razor blades, old fashioned disposable razor blades, a serrated kitchen knife,
and a chainsaw blade (fortunately, the chainsaw wasn't running at the time
<g>). You know why they scarred? Length and depth of cut. Genetics (I
scar pretty easily t'be honest). Aftercare (or lack thereof: I generally don't
even use antibacterial wipes or patch the wound up. Just let it scab over
and/or scar as it will).
Any cut made with any blade can scar in theory. Using a "surgically
sharp scalpel" has *zero* impact on whether it scars or not.
"...the advantages of a surgical blade include:
cleaner cuts, faster healing, near-painless cutting, less scarring, and
much lower risk of infection. I HIGHLY recommend the use of them..."
So let's talk infection.
See above re: numbers of cuts and numbers of scars. See above about aftercare.
You know how many infected cuts I've had? None. I've bled so badly at times
that I've a) Been unable to walk unaided, b) Ruined a sofa and three matresses
plus uncounted sheets/clothing items c) Could see my ribcage once I'd stopped
the bleeding and had a look.
Infection comes from contaminants in the wound. The reason the platelets
flock to the wound is to seal it of from possible infections. The reason scabs
are formed are twofold - firstly they seal the wound from inspection, secondly
they cover the wound with a solid surface to allow the skin to repair itself.
As long as you don't rub grease or dirt into the wound, and allow the scab
to form, you won't get infections. Simple as that.
You're more likely to get an infection after surgery in a hospital than you
are to get an infection from a blood letting session. What does that tell
you about "surgical cleanliness"? Yes, I know that's a slightly
disingenuous argument due to the relative complexity of surgery as compared
to blood letting. But OTOH, the most basic difference between cuts made in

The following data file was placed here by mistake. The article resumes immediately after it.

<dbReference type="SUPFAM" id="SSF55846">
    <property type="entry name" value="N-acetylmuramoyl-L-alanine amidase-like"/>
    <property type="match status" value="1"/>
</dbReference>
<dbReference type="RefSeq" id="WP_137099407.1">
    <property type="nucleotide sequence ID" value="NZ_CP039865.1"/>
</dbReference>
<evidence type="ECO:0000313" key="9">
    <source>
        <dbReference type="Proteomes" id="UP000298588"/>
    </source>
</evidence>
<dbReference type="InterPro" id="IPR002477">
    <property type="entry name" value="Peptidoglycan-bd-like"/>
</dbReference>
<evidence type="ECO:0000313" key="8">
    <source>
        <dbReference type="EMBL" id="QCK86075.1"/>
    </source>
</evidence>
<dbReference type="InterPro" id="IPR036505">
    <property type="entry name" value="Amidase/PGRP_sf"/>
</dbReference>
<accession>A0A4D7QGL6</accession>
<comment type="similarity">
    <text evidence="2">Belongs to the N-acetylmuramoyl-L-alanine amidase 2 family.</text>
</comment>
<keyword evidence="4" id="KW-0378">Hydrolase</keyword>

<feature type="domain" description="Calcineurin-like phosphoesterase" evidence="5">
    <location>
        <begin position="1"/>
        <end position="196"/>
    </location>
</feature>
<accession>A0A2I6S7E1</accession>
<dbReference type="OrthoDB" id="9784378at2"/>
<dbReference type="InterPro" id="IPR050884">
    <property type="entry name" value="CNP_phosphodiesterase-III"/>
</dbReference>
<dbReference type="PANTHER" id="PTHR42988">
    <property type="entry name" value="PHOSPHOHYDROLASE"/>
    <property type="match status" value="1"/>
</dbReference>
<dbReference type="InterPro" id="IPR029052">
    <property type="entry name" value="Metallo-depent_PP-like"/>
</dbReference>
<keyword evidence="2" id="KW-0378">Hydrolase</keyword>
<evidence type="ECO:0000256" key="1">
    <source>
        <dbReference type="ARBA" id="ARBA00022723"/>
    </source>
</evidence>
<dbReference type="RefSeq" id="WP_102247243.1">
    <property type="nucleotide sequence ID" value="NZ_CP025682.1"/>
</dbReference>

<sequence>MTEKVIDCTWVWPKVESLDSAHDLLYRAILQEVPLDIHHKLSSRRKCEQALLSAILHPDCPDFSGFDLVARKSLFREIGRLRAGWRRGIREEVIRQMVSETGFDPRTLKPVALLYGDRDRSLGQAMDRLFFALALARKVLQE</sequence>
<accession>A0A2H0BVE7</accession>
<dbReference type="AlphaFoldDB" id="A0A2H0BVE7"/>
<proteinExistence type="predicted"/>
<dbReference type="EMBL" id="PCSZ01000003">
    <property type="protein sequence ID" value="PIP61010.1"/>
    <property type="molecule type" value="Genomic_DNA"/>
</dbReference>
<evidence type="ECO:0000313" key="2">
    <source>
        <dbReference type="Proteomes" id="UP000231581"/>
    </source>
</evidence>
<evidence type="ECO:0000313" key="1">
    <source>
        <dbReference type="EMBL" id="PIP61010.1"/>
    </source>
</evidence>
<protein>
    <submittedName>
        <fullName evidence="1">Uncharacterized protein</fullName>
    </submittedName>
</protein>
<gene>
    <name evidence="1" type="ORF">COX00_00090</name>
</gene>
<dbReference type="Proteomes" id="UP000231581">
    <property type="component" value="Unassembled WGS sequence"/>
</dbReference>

surgical procedures and ones made at home are? Length of cut. Depth of cut.
Those two same basic things again. The aftercare is also an important point.
Hospitals are well-known breeding grounds for all sorts of really nasty bacteria.
But anyway, that's my viewpoint. Note: I am not a doctor, a nurse, a bladesmith,
or a metallurgist. But I know a fair bit about all of those subjects and have
an intense dislike of scare-mongering and this is the only way" attitudes.
There are a lot of different ways to get blood out of a body, and when it
comes to cutting, a surgical scalpel is no better or worse than any sufficiently
well-made, well-polished blade.
The other subject I didn't touch upon was pain, but I think a thousand words
in that last post was enough typing for the day. Suffice to say that again,
as long as you're using a well-made and sharpened blade, the difference between
that and a "surgically sharp" scalpel is again so small as makes
Obviously a blunt blade is much harder to cut with and would hurt more, and
serrated knives are very nasty weapons and should never be taken to a donor.
But again, pain comes down to length of cut, depth of cut, and placement.
Some skin is far more sensitive than other parts, and that makes a much larger
difference than what piece of steel you're cutting with.
Also, it's been my experience that a cut is a cut is a cut within limits.
It's what's done to the skin/area around the wound/the wound itself a) before
feeding, b) during feeding, and c) after feeding that can create or lessen
the pain on a far greater level than the cut itself.
But on this subject, what would I know? I've only played donor to five vampires
on over a hundred occasions, and played with a dozen or so sadists with far
more than just blades, teeth, and claws in their toolbox [insert eye-rolling